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The bank's chair and acting chief executive Janice Fukakusa is seen in this file photo.

Fred Lum/The Globe and Mail

The Canada Infrastructure Bank is heading into its first full year of operation without a permanent CEO, but the bank's chair is hoping the $35-billion entity will be in a position to start approving projects by the end of 2018.

The federal government recently announced that the bank is officially up and running, but there is still much to be done in terms of hiring and setting up the Toronto headquarters.

"We are a startup," the bank's chair and acting chief executive Janice Fukakusa said in an interview with The Globe and Mail.

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The immediate focus is on practical matters such as establishing a payroll system, hiring expert analysts and approving a permanent CEO.

"We're hopeful that by the end of 2018, we'll have looked at some projects. Infrastructure projects are very long term. And it takes quite a long time to look at them, so we are hoping that we will have gotten some to the stage where we are going to be making decisions around investing," she said, noting that it is difficult to set firm timelines until the CEO and other senior positions are filled. "We don't know the cadence and the timing until we build our capabilities, so that's really what we're focused on."

The federal Liberals first promised to create a national infrastructure bank during the 2015 election. Finance Minister Bill Morneau ran into controversy throughout the first half of 2017 by including the Canada Infrastructure Bank Act as part of a large budget bill, which critics said limited the potential for debate on a major new initiative. The Senate banking committee opted to hold several days of special hearings on the topic and some senators pushed to have the bank provisions removed from the budget bill. That effort failed by a single vote in June.

The goal of the bank is to provide minority funding or loans to large revenue-generating projects led by the private sector that might not otherwise go ahead. The government has said that $15-billion of the bank's funds will be divided evenly between public transit, trade and transportation corridors and green infrastructure projects, such as safe water systems and renewable-power generation.

"It's about leveraging the infrastructure bank investment to attract more capital," Ms. Fukakusa said. The challenge for the bank is to convince large institutional investors – such as pension funds – that are already investing billions around the world in infrastructure to divert more of that capital to Canadian projects.

The government announced 10 board members on Nov. 16. A month later, the government announced that one of those board members, Bruno Guilmette, would be taking a short-term leave from the board in order to act as interim chief investment officer. Mr. Guilmette is a former senior vice-president of infrastructure at PSP Investments, a $139-billion fund that manages federal government pension plans. He has also managed infrastructure investments for Quebec's government pension fund.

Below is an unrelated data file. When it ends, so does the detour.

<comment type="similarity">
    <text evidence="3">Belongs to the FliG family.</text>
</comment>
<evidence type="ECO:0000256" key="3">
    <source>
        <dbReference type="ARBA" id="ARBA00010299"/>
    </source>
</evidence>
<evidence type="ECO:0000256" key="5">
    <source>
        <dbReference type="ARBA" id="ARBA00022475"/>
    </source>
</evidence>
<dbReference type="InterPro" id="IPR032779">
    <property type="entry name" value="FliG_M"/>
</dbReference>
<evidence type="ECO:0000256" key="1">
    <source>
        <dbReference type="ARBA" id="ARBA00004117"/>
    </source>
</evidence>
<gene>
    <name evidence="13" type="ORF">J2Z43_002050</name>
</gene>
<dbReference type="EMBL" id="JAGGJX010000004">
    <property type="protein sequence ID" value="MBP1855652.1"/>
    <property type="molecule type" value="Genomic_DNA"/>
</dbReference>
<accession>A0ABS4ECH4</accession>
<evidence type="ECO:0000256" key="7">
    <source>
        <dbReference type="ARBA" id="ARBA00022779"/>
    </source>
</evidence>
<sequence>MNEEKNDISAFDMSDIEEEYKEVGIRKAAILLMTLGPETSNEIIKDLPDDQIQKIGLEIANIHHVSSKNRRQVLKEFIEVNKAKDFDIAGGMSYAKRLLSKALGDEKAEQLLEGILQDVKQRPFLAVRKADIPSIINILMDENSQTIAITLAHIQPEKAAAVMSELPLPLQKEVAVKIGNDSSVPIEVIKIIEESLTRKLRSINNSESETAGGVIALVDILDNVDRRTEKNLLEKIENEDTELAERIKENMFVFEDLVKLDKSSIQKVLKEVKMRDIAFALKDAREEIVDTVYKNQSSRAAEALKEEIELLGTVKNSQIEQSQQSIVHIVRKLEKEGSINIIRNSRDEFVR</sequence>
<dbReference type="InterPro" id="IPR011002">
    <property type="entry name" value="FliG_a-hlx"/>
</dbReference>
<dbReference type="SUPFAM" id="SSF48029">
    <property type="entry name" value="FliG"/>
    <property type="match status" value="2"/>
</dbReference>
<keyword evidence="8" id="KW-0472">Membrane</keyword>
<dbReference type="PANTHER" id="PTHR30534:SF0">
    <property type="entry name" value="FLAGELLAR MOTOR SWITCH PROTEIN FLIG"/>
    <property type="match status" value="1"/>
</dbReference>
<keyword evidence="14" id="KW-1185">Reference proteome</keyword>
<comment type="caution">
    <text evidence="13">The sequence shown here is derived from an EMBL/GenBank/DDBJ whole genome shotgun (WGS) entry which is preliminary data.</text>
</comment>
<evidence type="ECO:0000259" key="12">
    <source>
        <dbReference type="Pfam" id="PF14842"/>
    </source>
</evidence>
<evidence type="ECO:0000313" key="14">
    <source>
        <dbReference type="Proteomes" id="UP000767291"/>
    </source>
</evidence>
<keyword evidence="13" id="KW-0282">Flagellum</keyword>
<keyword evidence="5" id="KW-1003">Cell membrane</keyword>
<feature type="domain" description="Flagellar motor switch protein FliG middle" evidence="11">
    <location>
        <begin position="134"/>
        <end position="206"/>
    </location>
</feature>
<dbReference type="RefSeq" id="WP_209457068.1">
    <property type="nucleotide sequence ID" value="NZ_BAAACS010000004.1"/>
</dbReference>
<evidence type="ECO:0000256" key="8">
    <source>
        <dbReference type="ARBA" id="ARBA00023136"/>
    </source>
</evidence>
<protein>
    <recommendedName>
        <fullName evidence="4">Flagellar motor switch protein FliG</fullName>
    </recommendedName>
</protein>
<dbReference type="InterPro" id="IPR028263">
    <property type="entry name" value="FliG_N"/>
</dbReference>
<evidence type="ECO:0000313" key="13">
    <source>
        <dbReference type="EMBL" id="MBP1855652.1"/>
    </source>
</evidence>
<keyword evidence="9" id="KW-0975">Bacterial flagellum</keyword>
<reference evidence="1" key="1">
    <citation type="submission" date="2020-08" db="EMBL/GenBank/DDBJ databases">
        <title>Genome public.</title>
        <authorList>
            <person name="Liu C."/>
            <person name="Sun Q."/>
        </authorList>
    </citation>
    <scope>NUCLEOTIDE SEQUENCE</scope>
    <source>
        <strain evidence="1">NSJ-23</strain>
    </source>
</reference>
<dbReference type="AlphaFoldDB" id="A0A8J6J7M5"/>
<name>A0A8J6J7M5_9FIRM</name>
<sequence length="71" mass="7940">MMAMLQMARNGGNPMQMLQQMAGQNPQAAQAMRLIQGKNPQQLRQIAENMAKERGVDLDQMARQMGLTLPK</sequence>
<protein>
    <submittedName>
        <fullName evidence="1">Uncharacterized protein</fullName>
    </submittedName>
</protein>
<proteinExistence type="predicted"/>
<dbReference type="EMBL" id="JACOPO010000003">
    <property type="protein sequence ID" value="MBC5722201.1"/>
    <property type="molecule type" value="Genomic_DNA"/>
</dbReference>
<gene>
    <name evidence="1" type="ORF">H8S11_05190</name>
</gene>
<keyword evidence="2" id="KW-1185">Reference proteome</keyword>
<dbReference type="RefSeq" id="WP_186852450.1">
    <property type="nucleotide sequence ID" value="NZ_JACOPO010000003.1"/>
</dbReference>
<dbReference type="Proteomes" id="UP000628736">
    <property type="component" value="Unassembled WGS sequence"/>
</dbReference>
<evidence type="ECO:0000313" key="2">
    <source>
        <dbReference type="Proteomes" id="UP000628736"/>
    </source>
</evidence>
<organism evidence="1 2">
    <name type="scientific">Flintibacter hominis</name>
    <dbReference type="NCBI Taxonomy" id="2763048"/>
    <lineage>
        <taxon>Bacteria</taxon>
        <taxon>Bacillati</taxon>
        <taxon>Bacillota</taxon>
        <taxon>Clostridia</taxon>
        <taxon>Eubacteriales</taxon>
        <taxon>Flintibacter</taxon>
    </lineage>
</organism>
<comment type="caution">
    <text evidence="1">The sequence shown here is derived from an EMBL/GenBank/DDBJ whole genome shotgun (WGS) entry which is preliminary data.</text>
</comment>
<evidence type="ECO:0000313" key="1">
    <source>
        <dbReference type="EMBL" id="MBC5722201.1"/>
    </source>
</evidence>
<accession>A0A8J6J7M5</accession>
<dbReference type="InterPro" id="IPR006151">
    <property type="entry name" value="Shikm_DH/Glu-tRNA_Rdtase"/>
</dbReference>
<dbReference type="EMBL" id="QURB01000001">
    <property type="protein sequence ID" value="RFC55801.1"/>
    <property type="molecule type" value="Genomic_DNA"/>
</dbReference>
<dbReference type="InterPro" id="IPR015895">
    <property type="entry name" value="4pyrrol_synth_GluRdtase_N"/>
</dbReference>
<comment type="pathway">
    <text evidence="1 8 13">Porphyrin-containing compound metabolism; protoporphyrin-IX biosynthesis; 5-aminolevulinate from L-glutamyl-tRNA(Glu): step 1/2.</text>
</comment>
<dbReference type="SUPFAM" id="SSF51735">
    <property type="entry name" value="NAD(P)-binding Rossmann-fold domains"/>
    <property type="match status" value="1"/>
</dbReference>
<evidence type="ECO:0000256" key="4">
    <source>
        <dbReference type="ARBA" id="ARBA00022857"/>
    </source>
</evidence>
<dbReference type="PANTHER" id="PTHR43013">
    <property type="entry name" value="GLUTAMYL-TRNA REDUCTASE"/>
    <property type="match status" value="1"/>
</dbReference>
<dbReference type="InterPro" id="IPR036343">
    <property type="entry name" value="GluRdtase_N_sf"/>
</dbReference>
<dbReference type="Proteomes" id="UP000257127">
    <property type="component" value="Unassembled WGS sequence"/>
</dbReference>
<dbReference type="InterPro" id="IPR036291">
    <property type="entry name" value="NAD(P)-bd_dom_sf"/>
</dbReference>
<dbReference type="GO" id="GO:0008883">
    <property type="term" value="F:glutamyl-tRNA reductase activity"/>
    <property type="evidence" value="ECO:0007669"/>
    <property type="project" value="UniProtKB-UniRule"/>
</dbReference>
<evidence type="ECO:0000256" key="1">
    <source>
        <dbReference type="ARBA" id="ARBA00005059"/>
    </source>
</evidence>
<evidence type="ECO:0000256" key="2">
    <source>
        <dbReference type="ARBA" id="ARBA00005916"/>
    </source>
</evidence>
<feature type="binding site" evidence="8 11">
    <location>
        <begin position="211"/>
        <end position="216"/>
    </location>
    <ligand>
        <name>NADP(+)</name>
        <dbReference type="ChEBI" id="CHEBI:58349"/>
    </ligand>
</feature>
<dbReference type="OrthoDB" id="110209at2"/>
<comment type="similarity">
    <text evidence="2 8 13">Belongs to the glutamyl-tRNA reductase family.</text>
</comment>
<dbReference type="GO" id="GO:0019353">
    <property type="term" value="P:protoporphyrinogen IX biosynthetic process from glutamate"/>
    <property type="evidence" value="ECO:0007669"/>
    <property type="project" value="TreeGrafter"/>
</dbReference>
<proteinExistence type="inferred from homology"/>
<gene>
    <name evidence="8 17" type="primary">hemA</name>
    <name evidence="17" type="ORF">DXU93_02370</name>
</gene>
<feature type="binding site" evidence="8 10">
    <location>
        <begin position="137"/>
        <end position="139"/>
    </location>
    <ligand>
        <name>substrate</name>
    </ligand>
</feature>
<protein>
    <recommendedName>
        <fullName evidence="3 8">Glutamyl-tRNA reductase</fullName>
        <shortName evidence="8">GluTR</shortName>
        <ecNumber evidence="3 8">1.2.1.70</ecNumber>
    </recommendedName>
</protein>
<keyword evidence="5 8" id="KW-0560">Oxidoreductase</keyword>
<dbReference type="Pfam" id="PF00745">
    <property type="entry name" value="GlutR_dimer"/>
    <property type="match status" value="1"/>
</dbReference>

"Part of what Bruno is going to be doing is looking at staffing … and getting analytical individuals who can support the investors and investor decisions," Ms. Fukakusa said. Mr. Guilmette has agreed to the interim CIO position until May, at which point it is expected that a CEO will have been selected. The new board members are scheduled to meet in early January to discuss the CEO position.

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The fact the bank may not be in a position to approve projects until late 2018 at the earliest is a concern to one advocate for the bank. Independent Senator Doug Black, who now chairs the Senate banking committee, supports the bank and argued against his fellow senators who were pushing for more study and delay.

"I get process. I'm a lawyer, but at some point in time, rubber needs to hit the road," he said. "It's time to start reviewing projects. I get that there's not a CEO there, but they can hire consultants. They have a very skillful board. They can set up an investment committee. Work should be starting."

Matti Siemiatycki, an associate professor of geography and planning at the University of Toronto and Canada research chair in infrastructure and finance, said it is important that the bank establishes itself as a centre of expertise.

Dr. Siemiatycki said he hopes the bank will ensure that major decisions are based on sound research, rather than political considerations.

"We need to move quickly, but also diligently and make sure we're really doing the evidence-based assessments to make sure we're picking the right projects," he said. "I think 2018 is going to be an important year for this institution to really see how it finds its feet and where it sits in the constellation of a whole host of ministries, agencies, organizations, different levels of government who are all investing heavily in infrastructure."

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